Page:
Unpublished Disposition, 921 F.2d 281 (9th Cir. 1989)Annotate this Case
UNITED STATES of America, Plaintiff-Appellee,v.Mathieu J. CHRISTENSEN, Defendant-Appellant.
United States Court of Appeals, Ninth Circuit.
Argued and Submitted Oct. 4, 1990.Decided Dec. 13, 1990.
Before HUG and NELSON, Circuit Judges, and CARROLL** District Judge.
Appellant, Mathieu J. Christensen was convicted of aiding and abetting the distribution of a controlled substance pursuant to 21 U.S.C. § 841(a) (1) and 18 U.S.C. § 2. He was sentenced to 57 months imprisonment, 36 months supervised release and ordered to pay a fine of $4,416.
On April 26, 1989, Christensen was indicted on one count of aiding and abetting Carlos Maldonado to distribute cocaine. Maldonado arranged a sale of cocaine to an undercover police officer, Audie Holloway. While waiting at a house for the sale to occur, Holloway learned that Maldonado was depending on Gerald Strachan to obtain the cocaine and have it delivered to the house where Maldonado and Holloway were waiting. Strachan left the house several times, and eventually returned with Christensen, who allegedly brought the cocaine with him.
At trial, the government relied heavily on the testimony of Holloway and Strachan. When Strachan was initially called to testify he invoked his Fifth Amendment right against self-incrimination. The following day the U.S. Attorney granted Strachan "use immunity" and he proceeded to testify.
On September 11, 1989 the jury returned a guilty verdict against Christensen.
I. PROSECUTORIAL MISCONDUCT--(Calling witness who invokes Fifth Amendment)
Standard of Review
This Court applies a harmless error test in determining whether it is more probable than not that improper conduct by the prosecutor materially affected the fairness of the trial. United States v. McKoy, 771 F.2d 1207, 1212 (9th Cir. 1985). This assessment requires de novo review. United States v. Spillone, 879 F.2d 514, 520 (9th Cir. 1989).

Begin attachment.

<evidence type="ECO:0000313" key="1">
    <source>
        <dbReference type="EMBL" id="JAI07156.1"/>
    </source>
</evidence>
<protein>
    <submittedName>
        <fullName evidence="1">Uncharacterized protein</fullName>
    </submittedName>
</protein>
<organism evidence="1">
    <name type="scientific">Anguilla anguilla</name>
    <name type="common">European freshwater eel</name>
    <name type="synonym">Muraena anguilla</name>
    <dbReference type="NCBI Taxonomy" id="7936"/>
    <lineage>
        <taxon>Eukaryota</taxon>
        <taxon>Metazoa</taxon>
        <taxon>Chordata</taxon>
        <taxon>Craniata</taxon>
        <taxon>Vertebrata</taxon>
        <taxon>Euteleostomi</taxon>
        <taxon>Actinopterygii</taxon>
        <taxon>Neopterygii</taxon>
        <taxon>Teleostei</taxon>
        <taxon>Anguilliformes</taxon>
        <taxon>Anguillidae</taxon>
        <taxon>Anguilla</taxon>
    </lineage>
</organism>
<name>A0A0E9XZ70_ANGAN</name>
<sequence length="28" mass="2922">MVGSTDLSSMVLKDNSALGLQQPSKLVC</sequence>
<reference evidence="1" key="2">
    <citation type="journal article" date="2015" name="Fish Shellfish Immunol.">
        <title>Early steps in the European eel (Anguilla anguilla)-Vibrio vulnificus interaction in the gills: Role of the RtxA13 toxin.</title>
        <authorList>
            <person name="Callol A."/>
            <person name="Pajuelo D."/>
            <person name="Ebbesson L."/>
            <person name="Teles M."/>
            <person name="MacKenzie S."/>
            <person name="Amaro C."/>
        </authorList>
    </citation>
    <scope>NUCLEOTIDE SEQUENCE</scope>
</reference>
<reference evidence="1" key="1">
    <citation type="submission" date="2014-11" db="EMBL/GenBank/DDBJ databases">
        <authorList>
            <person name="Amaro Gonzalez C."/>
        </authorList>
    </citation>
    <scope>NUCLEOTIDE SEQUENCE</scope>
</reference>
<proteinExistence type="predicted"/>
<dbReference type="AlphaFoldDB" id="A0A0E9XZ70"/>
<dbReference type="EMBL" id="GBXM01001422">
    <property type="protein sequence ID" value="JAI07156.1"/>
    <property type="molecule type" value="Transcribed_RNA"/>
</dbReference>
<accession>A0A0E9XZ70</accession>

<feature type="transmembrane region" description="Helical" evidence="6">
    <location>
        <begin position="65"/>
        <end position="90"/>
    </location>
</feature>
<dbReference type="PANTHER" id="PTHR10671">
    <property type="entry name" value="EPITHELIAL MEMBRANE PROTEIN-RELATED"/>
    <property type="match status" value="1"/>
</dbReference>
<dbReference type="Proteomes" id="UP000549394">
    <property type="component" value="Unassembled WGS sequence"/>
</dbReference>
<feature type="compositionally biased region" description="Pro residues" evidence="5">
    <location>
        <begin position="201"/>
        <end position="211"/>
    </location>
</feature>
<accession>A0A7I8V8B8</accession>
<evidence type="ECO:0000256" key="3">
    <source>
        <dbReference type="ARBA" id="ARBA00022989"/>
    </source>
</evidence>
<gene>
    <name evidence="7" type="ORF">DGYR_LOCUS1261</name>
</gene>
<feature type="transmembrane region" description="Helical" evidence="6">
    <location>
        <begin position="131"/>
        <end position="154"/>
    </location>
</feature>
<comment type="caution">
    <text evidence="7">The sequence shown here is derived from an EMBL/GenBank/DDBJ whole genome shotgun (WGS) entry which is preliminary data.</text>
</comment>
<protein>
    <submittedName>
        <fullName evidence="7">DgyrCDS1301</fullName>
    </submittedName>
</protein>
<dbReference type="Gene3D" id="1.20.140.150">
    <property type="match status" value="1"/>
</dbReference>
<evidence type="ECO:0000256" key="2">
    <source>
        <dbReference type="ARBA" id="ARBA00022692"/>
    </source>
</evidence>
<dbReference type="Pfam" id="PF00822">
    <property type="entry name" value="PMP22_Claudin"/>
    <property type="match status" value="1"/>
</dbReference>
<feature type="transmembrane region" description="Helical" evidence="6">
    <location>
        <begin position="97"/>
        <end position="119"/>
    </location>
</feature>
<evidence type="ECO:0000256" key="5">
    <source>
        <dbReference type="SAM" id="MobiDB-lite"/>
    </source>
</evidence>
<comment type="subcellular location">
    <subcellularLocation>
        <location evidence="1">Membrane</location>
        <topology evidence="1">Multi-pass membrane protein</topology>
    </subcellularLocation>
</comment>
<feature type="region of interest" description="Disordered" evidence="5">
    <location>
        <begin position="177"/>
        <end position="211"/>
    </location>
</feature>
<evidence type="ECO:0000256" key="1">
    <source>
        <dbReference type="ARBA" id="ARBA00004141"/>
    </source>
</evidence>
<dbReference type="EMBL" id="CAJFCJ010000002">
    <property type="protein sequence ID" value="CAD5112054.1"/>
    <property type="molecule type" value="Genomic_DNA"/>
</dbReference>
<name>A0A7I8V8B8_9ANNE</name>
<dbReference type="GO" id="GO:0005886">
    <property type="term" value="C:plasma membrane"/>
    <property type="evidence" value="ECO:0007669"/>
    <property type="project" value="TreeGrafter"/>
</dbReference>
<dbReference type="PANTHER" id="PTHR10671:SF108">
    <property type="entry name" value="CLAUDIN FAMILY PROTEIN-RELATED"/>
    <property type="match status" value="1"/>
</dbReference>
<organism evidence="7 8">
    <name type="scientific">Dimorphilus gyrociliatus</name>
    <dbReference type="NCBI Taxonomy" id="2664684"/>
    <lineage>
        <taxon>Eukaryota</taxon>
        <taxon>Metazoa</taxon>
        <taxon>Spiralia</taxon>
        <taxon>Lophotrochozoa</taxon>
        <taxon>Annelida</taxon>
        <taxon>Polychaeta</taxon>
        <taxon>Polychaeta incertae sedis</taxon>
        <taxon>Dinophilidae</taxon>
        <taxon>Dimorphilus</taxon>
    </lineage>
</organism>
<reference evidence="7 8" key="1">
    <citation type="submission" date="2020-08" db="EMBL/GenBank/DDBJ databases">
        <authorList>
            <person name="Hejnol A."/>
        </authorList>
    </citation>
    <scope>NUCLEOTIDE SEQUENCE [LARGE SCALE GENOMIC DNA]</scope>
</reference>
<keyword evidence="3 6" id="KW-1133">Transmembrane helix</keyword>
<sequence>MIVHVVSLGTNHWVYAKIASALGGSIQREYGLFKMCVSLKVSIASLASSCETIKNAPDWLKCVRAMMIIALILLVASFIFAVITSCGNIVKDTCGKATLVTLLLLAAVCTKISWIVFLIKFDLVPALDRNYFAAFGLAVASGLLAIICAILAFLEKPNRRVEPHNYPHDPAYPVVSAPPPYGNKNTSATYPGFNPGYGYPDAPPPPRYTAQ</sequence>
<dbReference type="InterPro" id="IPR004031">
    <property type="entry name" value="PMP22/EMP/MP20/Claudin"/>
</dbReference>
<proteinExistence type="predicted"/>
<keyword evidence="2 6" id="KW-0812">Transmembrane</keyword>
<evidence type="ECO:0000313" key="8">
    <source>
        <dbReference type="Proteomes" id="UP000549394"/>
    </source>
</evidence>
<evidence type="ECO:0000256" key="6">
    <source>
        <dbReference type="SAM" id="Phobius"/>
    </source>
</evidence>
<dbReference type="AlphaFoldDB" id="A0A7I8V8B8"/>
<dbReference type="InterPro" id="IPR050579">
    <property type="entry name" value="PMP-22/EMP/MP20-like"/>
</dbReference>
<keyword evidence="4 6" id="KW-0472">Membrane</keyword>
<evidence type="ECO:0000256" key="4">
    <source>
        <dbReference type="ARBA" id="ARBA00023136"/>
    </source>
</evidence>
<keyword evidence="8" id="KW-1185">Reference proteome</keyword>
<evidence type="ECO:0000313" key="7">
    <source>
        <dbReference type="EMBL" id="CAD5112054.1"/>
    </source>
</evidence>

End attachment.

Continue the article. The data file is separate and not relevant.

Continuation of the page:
Christensen contends that his conviction should be reversed because the prosecutor called Strachan to testify when he knew or should have known that the witness was going to invoke his Fifth Amendment right not to testify. Christensen contends that Strachan's invocation of his Fifth Amendment right and the subsequent order of contempt against Strachan confused the jury and caused them to give undue weight to his testimony.
When a government witness invokes his or her Fifth Amendment right against self-incrimination, prosecutorial misconduct may be found either (1) when the Government has made a conscious and flagrant attempt to build its case out of inferences arising from use of the testimonial privilege, or (2) when an inference from a witness' refusal to answer added critical weight to the prosecution's case in a form not subject to cross-examination. Namet v. United States, 373 U.S. 179, 186-67 (1963).
The calling of Strachan may or may not have been prosecutorial misconduct depending on what the prosecutor knew at the time. However, a short time after Strachan invoked his Fifth Amendment privilege, the prosecution granted him immunity and allowed him to be examined and cross-examined. This negated the effect of any inferences that might have been drawn from the earlier invocation of the Fifth Amendment. See United States v. Peterson, 549 F.2d 654, 658-659 (9th Cir. 1977). Accordingly, the prosecutor's conduct in this instance did not materially affect the fairness of the trial.